Quick League Preview – AL

March 31, 2010

I didn’t want to start the season without completely ruining any credibility I have, so once again I will make some bold predictions that can be used against me later in the year. I’m going to start today with the AL predictions, but before we get to that, here are some of my feelings on the teams.

Angels: To me they just had losses this offseason. They still have some stuff there, and it’s hard to bet against Scioscia, but I can’t say I’m fond of their pitching staff or more than half of their lineup.

Athletics: I really like them this year. They need another hitter but I think they’ll be buyers for that later in the year. That pitching staff in that park I think bodes very well for them. They are a team that I could see surprising people and making the playoffs, especially if Ben Sheets stays healthy.

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Anyone Need a Shortstop?

March 30, 2010

With Ian Desmond named as the starting SS, the Nats now have a backup infielder who also happens to be their 2nd highest paid player. Cristian Guzman is someone that the Nats would probably love to trade, to get any sort of value for him. They may want to wait a month to make sure Desmond doesn’t stink it up, but if he’s alright, they’d be happy to move Guzman. And if they were to get some talent in exchange, they’d probably be willing to eat some of his contract.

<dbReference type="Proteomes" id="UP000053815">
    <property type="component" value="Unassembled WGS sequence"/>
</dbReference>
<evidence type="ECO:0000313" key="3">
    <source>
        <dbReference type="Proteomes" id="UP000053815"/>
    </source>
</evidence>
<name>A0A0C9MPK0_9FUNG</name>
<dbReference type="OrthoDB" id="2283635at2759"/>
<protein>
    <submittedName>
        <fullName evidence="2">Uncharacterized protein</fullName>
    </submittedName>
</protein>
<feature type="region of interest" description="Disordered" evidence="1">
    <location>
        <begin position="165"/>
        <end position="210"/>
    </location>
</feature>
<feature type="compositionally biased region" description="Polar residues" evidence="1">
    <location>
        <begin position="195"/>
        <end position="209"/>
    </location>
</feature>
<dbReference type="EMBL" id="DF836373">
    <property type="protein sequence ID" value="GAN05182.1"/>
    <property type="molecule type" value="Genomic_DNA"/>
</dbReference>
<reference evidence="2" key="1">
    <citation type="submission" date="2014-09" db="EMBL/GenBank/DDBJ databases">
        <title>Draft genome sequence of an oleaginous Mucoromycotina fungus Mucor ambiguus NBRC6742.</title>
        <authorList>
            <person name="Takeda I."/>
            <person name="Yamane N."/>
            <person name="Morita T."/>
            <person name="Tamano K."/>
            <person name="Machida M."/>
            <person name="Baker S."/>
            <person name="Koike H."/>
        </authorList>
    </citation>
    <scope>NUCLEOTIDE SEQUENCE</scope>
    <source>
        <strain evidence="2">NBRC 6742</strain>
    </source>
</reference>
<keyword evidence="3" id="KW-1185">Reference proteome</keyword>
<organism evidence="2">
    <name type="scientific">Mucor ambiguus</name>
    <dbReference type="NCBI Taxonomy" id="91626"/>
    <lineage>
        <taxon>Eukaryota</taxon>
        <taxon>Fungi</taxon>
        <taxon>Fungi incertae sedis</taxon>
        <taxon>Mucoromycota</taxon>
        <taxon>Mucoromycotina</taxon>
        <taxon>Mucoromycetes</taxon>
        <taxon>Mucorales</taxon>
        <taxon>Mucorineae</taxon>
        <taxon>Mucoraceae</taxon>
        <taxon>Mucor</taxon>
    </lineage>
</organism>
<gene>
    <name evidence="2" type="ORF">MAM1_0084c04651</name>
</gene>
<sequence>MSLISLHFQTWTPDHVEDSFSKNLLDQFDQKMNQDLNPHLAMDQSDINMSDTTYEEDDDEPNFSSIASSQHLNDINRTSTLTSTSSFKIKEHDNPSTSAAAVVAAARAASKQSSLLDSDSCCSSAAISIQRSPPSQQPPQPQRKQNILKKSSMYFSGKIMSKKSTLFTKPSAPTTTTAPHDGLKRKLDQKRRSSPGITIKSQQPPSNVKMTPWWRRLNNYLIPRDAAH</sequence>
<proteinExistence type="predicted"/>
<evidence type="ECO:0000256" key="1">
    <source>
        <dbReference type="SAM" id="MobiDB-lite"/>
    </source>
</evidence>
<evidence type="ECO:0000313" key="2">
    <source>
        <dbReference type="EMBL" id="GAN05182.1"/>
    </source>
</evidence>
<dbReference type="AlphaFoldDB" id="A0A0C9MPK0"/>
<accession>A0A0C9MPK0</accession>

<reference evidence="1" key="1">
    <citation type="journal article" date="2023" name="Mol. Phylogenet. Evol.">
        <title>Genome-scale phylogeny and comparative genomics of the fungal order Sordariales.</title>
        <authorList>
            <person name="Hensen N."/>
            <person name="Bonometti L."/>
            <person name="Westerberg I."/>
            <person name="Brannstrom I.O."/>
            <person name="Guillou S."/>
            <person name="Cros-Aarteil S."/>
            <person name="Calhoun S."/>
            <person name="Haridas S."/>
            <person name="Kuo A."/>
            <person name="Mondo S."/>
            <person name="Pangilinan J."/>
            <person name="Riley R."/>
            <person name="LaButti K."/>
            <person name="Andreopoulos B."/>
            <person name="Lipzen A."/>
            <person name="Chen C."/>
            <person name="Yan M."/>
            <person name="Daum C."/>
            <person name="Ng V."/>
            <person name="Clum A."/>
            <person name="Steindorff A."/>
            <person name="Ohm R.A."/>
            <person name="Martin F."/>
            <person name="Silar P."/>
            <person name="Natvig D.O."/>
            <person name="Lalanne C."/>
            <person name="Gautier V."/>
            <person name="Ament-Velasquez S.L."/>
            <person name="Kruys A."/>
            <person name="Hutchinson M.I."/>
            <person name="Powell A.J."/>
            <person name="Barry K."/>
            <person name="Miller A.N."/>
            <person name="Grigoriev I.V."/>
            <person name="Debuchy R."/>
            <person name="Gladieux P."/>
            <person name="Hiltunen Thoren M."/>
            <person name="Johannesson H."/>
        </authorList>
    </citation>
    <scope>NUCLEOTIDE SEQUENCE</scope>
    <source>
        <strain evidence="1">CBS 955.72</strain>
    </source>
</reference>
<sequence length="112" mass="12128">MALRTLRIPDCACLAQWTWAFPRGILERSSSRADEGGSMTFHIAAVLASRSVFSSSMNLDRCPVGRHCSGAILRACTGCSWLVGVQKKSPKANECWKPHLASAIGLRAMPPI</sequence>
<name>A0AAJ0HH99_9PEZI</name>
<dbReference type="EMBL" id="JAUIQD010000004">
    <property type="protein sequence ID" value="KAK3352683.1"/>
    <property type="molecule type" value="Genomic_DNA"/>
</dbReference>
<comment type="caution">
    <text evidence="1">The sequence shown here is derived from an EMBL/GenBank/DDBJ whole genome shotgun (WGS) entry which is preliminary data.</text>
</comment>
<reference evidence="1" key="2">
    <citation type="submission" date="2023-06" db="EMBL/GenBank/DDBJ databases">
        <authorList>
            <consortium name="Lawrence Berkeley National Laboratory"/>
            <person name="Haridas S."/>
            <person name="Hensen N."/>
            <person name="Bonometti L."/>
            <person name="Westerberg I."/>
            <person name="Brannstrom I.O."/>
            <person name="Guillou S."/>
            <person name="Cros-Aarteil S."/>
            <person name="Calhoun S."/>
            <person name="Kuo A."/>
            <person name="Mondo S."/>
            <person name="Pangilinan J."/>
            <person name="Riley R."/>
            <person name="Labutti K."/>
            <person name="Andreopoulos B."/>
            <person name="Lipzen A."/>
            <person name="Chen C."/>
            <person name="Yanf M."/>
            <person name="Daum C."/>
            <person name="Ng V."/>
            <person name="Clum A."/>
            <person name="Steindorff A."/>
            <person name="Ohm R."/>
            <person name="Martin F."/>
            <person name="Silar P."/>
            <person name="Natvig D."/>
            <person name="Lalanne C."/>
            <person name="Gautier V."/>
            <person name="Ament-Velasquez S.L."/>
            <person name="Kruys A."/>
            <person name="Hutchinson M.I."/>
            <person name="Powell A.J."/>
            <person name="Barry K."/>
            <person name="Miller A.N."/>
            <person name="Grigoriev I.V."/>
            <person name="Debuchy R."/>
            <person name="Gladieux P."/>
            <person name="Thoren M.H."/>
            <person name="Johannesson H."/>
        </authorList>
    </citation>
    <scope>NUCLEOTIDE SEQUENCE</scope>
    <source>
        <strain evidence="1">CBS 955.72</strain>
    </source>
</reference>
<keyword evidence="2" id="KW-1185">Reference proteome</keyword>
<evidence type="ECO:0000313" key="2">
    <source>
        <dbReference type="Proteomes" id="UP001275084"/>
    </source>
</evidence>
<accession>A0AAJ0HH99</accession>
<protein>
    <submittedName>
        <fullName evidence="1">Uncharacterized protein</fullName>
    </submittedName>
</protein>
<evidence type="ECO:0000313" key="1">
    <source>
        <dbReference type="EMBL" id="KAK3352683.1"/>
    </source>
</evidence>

There are only a few teams out there that might want a veteran SS that can hit in spurts and has an expiring contract. Here’s my list:

Boston – Right now they have Marco Scutaro as their starter, and he can hit… sometimes. He’s also had some pretty bad years. But I don’t expect Boston to want someone like Guzman – low OBP, questionable fielding – they’re probably not in the running unless Scutaro actually gets hurt for the year.

Detroit – The Tigers have Adam Everett as their starter right now. He can still field, but the last three seasons he has hit .231/.284/.322. They may lose patience but they do have youngster Brent Dlugach waiting. He’s not a stud prospect but he hit last year in AAA, they may be more inclined to use him or backup Ramon Santiago if they give up on Everett.

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Get Ready for Your Short Term Team

March 29, 2010

You expect changes with a young team. You expect changes with a bad team. You expect changes with a team that has a talented, ready for prime time prospect in the minors. So the Nats, who are all of those teams, should see some changes real soon. But just how many changes? Well some of them are obvious, like the rotation, but there is still possibilities for changes throughout the lineup, and of the course the bullpen is a work in progress. Changes are afoot, so if you don’t like the way this team looks right now, you’ll be happy to know it won’t look the same in short order.

I listed the team’s alleged lineup going in to the season, and then put out some possibilities that may be coming by the end of the year. This isn’t necessarily my prediction for April’s team and September’s team, just more a demonstration of a possibility. Now that all that caveating is out of the way…